Philip Broadley, The Hundred Group of Finance Directors’ chairman and group
financial director at the Prudential, has said he will continue to seek more
legal protection for directors as part of the ongoing consultation on the
withdrawn operating and financial review.
Broadley told Accountancy Age that he hopes to meet with government
officials, before the 24 March closing date for consultation, to press his claim
for a ‘safe harbour’ provision that would shield executives from claims made
against narrative reports that turn out to be wrong.
Britain’s top FD believes directors should not be at risk of compensation
claims if the reports are made in good faith.
‘Narrative reporting would be focused on minimising the legal risk to the
company from reporting, that can be challenged as having suggested events that
did not unfold as the report says,’ Broadley said.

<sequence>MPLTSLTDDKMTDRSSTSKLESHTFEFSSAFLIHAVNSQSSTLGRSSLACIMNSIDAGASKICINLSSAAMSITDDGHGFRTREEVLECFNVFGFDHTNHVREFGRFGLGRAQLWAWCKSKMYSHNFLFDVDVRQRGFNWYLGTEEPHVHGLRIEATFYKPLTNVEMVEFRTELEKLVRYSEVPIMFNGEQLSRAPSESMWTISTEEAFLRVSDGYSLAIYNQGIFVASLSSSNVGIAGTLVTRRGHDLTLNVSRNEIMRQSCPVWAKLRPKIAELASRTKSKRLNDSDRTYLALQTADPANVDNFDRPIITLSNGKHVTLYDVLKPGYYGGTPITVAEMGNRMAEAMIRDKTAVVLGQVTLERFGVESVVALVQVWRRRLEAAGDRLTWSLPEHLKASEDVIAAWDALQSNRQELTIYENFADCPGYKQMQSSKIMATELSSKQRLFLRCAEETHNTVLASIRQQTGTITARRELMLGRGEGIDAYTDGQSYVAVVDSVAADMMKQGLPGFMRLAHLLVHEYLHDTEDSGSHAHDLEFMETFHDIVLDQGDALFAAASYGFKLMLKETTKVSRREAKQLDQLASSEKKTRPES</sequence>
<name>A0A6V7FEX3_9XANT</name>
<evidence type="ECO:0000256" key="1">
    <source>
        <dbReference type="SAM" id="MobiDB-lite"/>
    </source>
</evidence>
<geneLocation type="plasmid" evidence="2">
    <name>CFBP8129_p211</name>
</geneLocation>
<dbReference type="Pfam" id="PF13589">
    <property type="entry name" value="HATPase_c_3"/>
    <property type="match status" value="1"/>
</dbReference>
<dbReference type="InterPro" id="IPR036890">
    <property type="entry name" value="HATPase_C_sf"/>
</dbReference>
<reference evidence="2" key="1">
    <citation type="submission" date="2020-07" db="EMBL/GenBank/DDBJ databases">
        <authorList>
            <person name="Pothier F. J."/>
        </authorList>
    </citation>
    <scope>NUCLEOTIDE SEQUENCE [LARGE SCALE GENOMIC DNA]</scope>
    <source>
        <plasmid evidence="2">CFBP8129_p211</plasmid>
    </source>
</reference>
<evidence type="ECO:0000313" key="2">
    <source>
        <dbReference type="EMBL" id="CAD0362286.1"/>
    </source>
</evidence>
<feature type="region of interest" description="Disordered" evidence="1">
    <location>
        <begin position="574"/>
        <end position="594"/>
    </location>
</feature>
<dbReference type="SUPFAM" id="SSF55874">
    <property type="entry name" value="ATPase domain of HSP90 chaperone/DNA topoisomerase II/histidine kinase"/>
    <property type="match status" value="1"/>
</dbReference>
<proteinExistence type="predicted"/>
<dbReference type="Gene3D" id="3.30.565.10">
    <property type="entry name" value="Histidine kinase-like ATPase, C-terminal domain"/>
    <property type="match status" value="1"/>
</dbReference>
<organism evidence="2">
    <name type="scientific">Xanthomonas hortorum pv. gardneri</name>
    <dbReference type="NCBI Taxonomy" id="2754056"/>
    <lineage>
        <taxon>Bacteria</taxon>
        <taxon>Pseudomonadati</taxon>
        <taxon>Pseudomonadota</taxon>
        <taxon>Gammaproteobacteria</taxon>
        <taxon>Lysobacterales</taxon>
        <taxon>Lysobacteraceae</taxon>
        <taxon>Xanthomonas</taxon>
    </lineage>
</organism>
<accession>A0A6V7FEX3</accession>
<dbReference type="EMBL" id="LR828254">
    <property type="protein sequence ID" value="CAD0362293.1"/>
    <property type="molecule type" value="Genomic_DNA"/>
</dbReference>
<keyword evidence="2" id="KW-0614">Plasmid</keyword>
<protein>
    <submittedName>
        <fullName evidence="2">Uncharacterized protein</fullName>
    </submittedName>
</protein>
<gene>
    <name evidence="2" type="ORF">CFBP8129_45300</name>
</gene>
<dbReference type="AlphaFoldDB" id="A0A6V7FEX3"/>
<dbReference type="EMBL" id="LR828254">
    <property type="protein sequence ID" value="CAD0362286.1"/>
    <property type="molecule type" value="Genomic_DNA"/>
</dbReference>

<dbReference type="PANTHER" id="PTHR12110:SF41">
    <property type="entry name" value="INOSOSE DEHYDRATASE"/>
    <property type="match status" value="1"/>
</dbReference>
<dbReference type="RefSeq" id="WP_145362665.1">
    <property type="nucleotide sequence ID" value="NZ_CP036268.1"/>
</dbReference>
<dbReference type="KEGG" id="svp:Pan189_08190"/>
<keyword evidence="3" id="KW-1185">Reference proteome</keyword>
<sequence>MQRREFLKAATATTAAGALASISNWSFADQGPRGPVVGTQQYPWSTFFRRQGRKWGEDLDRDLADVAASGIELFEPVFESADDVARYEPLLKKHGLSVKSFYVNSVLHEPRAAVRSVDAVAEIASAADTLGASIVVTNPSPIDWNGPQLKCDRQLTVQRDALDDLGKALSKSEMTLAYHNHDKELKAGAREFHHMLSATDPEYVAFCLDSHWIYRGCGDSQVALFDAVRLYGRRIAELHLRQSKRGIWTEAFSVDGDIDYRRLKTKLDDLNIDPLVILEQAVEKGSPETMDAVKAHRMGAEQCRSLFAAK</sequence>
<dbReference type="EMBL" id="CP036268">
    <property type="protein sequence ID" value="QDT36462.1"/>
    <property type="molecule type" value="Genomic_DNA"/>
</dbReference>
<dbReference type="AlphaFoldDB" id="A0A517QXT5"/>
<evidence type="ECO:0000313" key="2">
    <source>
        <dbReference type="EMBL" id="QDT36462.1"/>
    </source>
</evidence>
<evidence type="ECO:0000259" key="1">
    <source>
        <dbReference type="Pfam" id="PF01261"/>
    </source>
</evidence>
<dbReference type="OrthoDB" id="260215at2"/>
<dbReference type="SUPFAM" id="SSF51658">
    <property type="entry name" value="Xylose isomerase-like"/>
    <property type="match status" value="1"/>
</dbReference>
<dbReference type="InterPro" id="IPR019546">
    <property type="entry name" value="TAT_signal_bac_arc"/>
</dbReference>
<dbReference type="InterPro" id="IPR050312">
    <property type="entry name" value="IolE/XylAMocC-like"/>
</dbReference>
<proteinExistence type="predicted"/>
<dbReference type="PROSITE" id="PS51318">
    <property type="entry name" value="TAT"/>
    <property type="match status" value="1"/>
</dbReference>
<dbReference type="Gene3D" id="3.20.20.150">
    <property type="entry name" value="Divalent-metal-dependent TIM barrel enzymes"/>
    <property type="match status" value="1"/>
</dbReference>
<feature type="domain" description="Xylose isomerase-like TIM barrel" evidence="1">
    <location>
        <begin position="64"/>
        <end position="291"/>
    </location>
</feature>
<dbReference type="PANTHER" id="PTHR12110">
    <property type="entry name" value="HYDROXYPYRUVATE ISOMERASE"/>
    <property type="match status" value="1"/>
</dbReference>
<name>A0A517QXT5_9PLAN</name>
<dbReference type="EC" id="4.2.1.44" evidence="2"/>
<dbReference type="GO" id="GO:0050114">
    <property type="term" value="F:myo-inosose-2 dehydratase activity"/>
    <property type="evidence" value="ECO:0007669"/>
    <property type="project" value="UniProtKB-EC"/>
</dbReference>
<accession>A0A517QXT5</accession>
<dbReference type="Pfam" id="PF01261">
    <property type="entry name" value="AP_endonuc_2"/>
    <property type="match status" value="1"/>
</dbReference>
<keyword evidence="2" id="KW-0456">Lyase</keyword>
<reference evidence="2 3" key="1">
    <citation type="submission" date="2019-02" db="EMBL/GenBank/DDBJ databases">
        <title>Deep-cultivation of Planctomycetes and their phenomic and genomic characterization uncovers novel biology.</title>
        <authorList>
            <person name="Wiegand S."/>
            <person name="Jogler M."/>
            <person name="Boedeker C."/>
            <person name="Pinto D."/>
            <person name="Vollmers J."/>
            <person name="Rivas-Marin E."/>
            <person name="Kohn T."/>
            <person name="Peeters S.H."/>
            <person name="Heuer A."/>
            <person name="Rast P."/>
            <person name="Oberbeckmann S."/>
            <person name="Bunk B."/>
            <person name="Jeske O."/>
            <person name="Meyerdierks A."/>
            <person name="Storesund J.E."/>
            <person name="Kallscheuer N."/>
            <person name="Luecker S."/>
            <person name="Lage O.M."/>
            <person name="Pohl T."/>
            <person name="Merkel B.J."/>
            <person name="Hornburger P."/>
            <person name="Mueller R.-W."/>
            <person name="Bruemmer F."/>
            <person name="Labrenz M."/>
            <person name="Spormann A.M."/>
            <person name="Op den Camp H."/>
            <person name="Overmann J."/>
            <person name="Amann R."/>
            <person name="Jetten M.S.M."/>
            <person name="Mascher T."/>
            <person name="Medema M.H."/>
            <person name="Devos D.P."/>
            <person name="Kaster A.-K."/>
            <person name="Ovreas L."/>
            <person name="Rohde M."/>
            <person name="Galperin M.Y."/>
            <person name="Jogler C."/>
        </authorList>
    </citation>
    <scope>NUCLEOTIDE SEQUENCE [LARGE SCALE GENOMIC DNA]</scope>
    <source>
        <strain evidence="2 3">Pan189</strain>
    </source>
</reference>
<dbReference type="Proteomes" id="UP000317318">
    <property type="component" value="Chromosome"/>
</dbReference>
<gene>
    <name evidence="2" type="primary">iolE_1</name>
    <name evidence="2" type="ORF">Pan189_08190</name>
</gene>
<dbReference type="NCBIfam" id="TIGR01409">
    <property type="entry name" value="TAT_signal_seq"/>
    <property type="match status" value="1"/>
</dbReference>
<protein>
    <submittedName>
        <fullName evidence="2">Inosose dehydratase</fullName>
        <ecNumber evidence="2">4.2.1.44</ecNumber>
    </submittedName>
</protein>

Narrative reporting was included in the OFR as a means of allowing directors
to fully describe the future prospects of companies with more transparency for
Consultation is now focused on narrative reporting as a means of replacing
the OFR, which was halted in its tracks during a speech by Gordon Brown to the
CBI in November last year.
The chancellor described the move as an effort to reduce red tape.
However, Brown’s decision was widely criticised, with Friends of the Earth
seeking a judicial review of the consultation process.
The review was headed off by the government agreeing to the current
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